P.S. I love our 360 Savings accounts because there’s no minimum balance, no fees, and we can set up our monthly contributions automatically.   I never have to remember to transfer money to their college accounts, which is awesome.

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Saturday 17th of September 2011

I must be the odd duck out but in my house it is college school or tech school or something or you aren't living here after 18 years old. Even pastry school costs money and experience. I just read a blog the other day about a pastry chef in my local town you went to Spain to train at one of the top restaurants there. She probably didn't get paid while being trained but needed money to pay for room and board. I really don't care what my kids end up doing but they are definitely going to get some sort of degree or certification, etc.. before they hit the real world. It can be in anything from nurse, hair dresser, chef, or just a regular old degree. I value education way too much to let it slide. I do believe that going to chef school is an education because there is so much more to being a chef than making a good meal. We are saving as much as we can. The grandparents did open a 529 account that they deposit money in. Plus, we have savings accounts for the kids earmarked just for college. I work at home and my entire paycheck goes into their college fund. We just use my dh's pay for retirement and everything else. I hope my kids do something exciting with those 4 years before what I consider "real" adult hood. I hope they go away and live in new place and form their own ideas.


Friday 16th of September 2011

I opened a 529 account for my kids. It was only after I opened it that I found out that I can only re-allocate the accounts once a year. That seems awfully restrictive to me, especially when computers can "high frequency trade" on the stock market all the time. I don't think I would have opened up the 529 if I would have known that.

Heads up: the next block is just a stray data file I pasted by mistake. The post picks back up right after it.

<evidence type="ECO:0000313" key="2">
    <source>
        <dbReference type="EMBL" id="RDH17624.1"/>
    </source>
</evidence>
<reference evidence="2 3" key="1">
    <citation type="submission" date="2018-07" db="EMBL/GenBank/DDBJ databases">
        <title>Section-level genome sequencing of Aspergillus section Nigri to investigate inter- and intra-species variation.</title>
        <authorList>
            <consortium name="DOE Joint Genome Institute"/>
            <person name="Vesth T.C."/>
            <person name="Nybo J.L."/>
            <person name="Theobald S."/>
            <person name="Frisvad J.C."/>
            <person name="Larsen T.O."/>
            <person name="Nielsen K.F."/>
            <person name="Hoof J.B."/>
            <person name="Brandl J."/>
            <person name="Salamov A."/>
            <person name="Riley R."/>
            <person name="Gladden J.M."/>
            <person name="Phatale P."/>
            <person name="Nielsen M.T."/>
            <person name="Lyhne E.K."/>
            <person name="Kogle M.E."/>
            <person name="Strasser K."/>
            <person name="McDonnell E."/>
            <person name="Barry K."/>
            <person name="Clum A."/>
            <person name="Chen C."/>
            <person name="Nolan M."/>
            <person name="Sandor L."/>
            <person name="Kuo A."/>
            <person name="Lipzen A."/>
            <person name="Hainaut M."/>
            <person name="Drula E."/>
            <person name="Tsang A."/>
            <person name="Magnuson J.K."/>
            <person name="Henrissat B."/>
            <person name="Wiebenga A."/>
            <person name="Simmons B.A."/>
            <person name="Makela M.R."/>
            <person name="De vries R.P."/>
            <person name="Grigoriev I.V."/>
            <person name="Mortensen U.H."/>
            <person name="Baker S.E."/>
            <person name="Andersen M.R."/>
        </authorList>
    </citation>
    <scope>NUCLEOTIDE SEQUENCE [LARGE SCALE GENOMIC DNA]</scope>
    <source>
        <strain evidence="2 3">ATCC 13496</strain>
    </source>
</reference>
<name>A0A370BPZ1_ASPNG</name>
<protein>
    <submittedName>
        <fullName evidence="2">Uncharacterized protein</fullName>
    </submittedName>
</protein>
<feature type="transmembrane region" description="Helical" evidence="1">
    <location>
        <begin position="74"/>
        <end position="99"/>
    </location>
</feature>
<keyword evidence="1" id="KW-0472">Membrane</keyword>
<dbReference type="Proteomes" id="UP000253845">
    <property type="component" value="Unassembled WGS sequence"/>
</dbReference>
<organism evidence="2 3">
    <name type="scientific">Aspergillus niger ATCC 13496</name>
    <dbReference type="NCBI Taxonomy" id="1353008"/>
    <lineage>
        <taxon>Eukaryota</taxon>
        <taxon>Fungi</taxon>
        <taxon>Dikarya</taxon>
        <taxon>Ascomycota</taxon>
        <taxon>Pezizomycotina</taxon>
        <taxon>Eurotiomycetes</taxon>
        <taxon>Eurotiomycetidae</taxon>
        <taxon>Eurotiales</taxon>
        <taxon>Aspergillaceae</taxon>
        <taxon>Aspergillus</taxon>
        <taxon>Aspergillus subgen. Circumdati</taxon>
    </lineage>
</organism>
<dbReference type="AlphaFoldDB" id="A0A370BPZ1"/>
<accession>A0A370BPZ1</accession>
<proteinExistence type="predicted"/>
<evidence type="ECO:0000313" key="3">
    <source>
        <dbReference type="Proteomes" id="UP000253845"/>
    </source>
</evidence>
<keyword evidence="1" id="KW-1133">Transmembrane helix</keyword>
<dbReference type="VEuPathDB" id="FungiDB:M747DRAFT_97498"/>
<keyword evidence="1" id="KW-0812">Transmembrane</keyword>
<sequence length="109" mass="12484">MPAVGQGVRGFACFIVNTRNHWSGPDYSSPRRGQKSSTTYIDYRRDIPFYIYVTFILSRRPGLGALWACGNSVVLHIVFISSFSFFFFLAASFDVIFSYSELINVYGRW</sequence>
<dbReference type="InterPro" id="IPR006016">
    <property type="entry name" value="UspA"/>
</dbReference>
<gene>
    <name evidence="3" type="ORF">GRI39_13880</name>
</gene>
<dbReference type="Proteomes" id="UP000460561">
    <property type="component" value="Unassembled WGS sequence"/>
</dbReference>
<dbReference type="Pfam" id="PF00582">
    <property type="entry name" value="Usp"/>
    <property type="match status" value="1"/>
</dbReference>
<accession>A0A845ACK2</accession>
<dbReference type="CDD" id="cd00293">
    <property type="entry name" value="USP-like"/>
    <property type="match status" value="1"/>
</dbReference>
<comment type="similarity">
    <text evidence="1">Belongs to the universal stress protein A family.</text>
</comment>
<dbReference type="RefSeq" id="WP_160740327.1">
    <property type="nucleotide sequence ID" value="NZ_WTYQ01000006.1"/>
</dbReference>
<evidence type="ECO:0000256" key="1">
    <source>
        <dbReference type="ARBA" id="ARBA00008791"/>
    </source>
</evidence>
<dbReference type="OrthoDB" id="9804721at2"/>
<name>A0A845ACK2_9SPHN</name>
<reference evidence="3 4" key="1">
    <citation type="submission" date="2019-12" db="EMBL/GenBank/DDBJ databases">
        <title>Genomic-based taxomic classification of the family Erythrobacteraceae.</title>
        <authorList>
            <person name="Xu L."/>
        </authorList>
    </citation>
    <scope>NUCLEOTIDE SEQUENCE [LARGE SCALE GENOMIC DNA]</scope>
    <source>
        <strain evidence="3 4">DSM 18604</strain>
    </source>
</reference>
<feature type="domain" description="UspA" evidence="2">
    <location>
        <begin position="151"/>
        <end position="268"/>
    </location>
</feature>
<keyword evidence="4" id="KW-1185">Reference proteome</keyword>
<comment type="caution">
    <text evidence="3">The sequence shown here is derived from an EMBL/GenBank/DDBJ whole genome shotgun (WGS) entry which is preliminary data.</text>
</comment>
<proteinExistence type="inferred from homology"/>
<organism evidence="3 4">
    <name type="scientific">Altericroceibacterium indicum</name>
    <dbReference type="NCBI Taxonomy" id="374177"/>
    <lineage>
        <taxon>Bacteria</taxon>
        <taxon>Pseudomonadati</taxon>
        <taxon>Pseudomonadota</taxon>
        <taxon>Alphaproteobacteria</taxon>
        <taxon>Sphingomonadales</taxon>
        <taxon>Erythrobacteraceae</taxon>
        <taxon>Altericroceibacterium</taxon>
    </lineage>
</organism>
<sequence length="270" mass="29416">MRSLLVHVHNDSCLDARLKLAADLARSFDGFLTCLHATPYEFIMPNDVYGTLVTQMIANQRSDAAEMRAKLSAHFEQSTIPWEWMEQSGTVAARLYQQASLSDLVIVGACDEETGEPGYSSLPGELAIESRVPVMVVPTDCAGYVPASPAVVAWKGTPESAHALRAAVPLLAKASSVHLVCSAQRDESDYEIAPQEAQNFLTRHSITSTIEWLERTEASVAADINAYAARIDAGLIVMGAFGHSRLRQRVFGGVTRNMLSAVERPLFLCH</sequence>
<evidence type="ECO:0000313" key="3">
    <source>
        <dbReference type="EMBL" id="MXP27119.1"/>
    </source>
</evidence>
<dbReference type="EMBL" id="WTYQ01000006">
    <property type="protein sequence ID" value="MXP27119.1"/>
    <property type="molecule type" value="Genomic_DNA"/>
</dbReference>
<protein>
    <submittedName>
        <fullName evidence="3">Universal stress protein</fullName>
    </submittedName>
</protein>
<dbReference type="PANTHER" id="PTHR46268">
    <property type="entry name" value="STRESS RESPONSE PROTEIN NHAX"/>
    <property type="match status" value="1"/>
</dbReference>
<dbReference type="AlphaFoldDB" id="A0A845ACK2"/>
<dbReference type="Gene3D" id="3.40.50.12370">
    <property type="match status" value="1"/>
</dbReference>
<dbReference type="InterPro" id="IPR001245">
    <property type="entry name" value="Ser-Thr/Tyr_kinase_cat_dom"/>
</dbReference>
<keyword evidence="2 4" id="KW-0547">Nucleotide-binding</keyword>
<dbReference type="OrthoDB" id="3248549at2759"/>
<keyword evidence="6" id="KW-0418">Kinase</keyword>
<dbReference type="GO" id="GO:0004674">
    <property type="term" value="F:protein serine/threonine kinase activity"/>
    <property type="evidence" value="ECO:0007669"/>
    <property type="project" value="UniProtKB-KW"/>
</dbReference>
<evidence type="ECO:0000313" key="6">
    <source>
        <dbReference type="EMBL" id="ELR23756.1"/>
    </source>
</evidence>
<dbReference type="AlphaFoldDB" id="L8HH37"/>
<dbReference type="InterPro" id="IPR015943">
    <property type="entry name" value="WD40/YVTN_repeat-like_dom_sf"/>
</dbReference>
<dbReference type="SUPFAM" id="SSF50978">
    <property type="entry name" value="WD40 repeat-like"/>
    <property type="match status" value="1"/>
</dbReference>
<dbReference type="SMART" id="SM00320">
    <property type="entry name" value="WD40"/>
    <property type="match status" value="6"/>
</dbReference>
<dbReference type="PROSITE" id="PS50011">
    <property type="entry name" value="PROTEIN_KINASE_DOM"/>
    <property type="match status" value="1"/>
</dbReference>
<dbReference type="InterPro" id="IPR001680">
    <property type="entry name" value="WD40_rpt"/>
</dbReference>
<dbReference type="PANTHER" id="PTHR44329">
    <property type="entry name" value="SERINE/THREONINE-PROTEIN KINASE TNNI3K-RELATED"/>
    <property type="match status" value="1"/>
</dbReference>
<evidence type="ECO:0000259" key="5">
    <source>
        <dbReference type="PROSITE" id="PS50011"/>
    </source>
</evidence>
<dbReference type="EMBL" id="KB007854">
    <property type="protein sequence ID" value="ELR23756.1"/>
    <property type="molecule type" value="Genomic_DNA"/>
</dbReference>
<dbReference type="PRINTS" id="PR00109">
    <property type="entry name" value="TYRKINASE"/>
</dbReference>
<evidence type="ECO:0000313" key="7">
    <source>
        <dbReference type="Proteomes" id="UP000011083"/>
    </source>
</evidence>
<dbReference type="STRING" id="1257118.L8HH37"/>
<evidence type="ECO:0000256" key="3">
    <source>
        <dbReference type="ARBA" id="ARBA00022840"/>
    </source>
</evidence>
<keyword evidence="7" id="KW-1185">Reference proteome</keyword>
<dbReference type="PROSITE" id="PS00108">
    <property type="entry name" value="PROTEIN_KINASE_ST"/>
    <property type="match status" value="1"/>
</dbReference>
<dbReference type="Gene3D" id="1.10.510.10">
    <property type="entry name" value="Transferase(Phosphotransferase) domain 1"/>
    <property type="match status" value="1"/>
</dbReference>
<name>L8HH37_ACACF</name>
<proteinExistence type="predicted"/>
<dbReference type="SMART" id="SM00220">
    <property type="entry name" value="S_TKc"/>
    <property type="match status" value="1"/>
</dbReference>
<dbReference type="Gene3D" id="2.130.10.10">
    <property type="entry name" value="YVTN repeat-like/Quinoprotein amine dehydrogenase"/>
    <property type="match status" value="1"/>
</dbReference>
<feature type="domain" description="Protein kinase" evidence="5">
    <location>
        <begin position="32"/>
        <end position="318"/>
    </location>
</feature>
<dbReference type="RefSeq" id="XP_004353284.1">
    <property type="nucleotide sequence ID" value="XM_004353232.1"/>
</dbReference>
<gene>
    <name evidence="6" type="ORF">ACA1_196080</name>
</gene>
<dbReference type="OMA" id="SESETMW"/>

Friday 16th of September 2011

Something stuck out to me in this piece and I really liked it. You realize that not all of your kids must go to college in order to have a fulfilling career. I live in the Bay Area in California and a major assumption is that everyone will go to college. A friend of mine had a baby in 2010 and said "He's going to graduate in 2022!" I said, "Wow, he'll graduate high school in 2022." And she said "No, he'll graduate college in 2022." It's just assumed. I went to college and graduated with a BA in 4 years. My brother went to college and didn't graduate after 3 years so he left-college just wasn't for him. He has a career and even started his own business. College isn't the end-all be-all of education. It's great if you want to go, but not everyone needs to.


Friday 16th of September 2011

I am not sure how I have missed out on this quote, but that is AWESOME!

'I am not going to let the perfect be the enemy of the good.'

I skimmed through this post on my phone. I could not tell you much about it (even though I know that you have good information in it). But, I caught this quote. In the hustle and bustle of my world, this is fantastic advice.



Friday 16th of September 2011

That was awesome! I couldn't have agreed better! Save their money and let them use it toward their own benefit, college or starting a business or piano! I love it. I started college too but I didn't get a degree, I don't regret it either, I know my limit and abilities too. I'm sure your kiddos will turn out fine and the Lord will always bless them as long as we seek FIRST the Kingdom of Heaven!